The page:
What better way to wrap up an extensive orientation to the culture and expectations of the Phillips Academy Community than with a party! The Instructional Librarians at the OWHL recently welcomed new faculty to the campus with a dessert reception and tour of the Archives.
Each librarian is affiliated with one or more academic departments, and they gave personalized tours to new faculty members from “their” departments. Displays of new materials were available for perusing by the guests, and the circulation desk was busy as the new teachers discovered the OWHL’s DVD collection. Elisabeth Tully, library director, spoke briefly about copyright issues, and each teacher was given a copy of the brochure “Know Your Copy Rights.”
Tim Sprattler, Interim Archivist, entertained the group with a presentation on “Student Life at Andover through the Ages.”
It can be difficult to start a new school year when your school is located half a world away from your family. It helps to have a “welcoming committee.” Sixty-two new international students arrived on campus on recently, and were greeted by Andover student “World Partners” and the coordinator of international students, Ms. Suzanne Torabi. They represent 43 countries by residence and 38 different citizenships outside the United States.
To ease their transition, the new students participated in an extensive, multi-day orientation held in the Freeman Room of the Oliver Wendell Holmes Library. The students played games, received important information, and had an opportunity to talk about their hopes and their fears in fishbowl exercises with Andover faculty.
Program “graduates” are now fully integrated members of the community. We enjoyed having them with us during their first days at Andover, and hope that they will come back to the OWHL soon.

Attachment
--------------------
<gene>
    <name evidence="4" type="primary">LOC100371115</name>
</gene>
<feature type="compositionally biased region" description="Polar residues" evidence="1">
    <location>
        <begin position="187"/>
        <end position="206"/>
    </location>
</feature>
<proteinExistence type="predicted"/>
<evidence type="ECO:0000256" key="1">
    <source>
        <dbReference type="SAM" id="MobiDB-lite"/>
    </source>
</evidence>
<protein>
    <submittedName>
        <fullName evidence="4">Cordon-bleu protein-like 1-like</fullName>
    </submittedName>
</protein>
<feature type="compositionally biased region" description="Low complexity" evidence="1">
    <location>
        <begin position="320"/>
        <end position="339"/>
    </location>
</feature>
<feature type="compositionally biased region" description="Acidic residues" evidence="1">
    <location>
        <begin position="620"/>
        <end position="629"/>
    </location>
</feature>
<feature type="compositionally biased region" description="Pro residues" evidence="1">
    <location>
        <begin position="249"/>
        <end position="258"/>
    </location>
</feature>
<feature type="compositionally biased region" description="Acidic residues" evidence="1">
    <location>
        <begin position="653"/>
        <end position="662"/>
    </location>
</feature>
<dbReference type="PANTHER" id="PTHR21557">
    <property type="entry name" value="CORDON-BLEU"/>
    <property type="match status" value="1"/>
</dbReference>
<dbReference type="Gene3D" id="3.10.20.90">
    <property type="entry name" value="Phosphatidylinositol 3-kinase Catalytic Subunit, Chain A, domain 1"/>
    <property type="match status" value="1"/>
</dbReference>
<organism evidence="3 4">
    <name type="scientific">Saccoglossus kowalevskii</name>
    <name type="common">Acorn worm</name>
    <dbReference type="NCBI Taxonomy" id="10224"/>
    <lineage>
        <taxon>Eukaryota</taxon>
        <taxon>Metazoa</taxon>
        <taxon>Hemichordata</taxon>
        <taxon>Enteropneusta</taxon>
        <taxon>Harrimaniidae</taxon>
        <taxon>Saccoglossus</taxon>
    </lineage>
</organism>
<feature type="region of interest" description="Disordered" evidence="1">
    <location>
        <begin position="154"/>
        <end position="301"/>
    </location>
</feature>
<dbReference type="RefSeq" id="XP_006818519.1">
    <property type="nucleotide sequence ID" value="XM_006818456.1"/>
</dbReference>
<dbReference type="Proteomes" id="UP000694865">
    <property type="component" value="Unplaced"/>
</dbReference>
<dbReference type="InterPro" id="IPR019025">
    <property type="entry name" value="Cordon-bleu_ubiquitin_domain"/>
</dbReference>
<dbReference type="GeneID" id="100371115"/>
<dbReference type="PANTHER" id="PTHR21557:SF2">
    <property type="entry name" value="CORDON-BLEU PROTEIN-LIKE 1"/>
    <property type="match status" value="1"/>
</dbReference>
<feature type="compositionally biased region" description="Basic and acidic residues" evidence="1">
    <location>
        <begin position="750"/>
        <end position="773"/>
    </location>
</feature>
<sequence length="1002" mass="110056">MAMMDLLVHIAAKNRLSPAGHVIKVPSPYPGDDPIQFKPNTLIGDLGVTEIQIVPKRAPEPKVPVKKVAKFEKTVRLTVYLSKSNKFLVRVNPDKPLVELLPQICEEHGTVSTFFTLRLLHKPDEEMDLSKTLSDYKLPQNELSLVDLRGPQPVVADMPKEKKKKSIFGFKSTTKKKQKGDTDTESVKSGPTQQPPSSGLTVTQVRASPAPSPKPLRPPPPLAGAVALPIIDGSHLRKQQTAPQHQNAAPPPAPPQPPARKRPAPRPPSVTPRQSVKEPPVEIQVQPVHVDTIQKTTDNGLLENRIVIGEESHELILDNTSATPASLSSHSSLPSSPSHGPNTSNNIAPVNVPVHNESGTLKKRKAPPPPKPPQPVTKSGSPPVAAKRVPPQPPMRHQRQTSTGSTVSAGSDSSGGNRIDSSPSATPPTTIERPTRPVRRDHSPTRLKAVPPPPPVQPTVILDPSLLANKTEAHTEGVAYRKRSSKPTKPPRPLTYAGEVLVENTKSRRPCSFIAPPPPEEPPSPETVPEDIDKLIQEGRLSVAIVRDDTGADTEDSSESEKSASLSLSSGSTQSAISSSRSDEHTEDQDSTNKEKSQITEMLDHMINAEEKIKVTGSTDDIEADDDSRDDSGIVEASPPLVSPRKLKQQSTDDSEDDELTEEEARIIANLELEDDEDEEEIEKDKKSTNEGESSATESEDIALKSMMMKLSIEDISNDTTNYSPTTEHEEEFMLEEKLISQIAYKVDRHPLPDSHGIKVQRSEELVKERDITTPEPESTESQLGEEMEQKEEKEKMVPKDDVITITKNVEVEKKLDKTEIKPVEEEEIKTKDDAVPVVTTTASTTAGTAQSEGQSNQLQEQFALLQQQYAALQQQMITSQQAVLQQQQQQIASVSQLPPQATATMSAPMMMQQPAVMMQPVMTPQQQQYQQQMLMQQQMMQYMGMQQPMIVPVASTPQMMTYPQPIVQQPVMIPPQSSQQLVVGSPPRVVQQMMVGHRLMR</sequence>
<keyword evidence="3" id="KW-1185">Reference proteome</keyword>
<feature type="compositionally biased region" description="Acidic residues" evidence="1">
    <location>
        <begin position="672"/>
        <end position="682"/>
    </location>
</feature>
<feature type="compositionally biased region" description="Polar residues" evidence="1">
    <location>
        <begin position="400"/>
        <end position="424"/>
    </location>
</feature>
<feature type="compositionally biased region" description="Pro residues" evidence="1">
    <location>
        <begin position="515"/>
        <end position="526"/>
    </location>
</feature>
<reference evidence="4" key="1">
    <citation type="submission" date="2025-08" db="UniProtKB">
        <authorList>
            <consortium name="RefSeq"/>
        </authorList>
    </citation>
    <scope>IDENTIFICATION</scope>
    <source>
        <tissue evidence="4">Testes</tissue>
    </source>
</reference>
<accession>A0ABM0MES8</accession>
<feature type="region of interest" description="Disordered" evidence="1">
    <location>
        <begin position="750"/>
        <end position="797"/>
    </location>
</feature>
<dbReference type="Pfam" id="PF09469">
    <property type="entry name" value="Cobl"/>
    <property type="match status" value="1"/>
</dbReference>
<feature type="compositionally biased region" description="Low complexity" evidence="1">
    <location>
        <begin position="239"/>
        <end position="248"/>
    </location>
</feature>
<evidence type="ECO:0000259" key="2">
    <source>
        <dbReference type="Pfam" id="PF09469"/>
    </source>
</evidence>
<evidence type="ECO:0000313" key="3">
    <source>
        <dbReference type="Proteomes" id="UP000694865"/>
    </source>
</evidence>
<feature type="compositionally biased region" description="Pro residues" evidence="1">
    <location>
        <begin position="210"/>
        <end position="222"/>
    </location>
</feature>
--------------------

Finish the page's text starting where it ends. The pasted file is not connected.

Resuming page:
Last February when I was preparing for my cross-country bicycle trip, I decided to change my tires. The tires I was using were fine–Performance Kevlar tires with about 1,500 miles on them. But there had been some buzz in the emails that went back and forth among my soon-to-be companions about the best tires for the conditions we would encounter in the Southwest. The consensus was that Continental’s Ultra Gatorskins was the way to go. I decided that I could treat myself to a fresh set of tires, and so I replaced my tires with the Gatorskins.
There was something exhilarating about starting the voyage with new tires. The Gatorskins were there when I dipped my rear tires in the Pacific Ocean, and carried me almost to the Mississippi River before the “flat tire day” when I got 4 (rear) flats and finally had to replace not only the tubes, but also the rear tire. It had two half-inch gashes in it and clearly was not going to make it to the ferry.
But the front tire stuck with me to Florida, where we ceremoniously dipped our front tires in the Atlantic. I continued to ride on the Gatorskins throughout the summer. They went to the Fingerlakes for the Bon Ton Roulet in July and held up through the Blazing Saddles Century in August. But last week, riding in Vermont with my friend Peggy, I noticed the tell-tale flattening of the curvature that indicates the end of the reliable life of bicycle tires. It was time for a change.
So a couple of days ago, I changed back to my Performance Kevlars. They had waited in the dark for all of these long months for their faithless owner to return and reclaim them. Now they are reinstalled and eager to undertake the POMG 100/200 challenge in two weeks. These tires, which cost far less than the Gatorskins, will undoubtedly carry me through the remainder of the riding season.
But the Ultra Gatorskin tire that saw me across the entire country, and then some, will always have a place in my heart. It has been carefully packaged for posterity. My fantasy is that someday, when my grandchildren are riding their own bikes across the country I’ll be able to pull it out to show them, and they will think that it is really cool.